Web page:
We conduct a lot of crisis communication work for clients at GFM, and two of our top pieces of advice always involve “honesty” and “transparency.” I’m always amazed when organizations think that they can fool their audiences in a world that includes the Internet, word of mouth and social media. Therefore, two recent news stories took the term “crisis communication” to a whole new level for me…
1) An image and article about Pakistan’s ties to Osama Bin Laden were removed from the International New York Times in Pakistan on Sunday. Completely removed, only to leave blank space on the front page. Ironically, I can’t imagine anything that would get people talking more about something than to have so obviously attempted to censor it.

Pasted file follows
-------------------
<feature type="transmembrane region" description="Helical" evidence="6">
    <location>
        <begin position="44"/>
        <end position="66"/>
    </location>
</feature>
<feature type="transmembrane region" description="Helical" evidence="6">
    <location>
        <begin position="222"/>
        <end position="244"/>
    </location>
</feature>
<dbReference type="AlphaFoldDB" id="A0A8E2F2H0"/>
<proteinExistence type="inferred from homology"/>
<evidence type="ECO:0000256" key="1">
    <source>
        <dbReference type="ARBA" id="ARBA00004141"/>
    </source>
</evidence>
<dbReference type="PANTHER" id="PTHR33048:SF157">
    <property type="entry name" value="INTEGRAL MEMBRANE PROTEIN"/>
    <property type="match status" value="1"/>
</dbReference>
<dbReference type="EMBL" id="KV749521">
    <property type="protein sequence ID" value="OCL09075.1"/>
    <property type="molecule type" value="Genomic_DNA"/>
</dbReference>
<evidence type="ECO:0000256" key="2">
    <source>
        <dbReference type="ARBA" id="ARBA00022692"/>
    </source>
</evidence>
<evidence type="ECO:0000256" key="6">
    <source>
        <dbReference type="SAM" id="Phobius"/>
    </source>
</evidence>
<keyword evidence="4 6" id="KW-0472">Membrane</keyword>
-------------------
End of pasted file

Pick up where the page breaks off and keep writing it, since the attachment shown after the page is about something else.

2) Last week, in the run-up to a heated political election and frustrated by social media discussions about corruption in his administration, Turkey’s prime minister blocked Twitter. Some Turks quickly found work-arounds that allowed them to text in a tweet, but the official ban continues.
In an age of information overload, it is amazing to me that there are still places on earth that try to censor their citizens’ access to negative or embarrassing news and information. So much for honesty and transparency! This reminds me to be appreciative of the news in the U.S. – even if we don’t always agree on how it is reported, at least we still have access to it and can make our own judgments.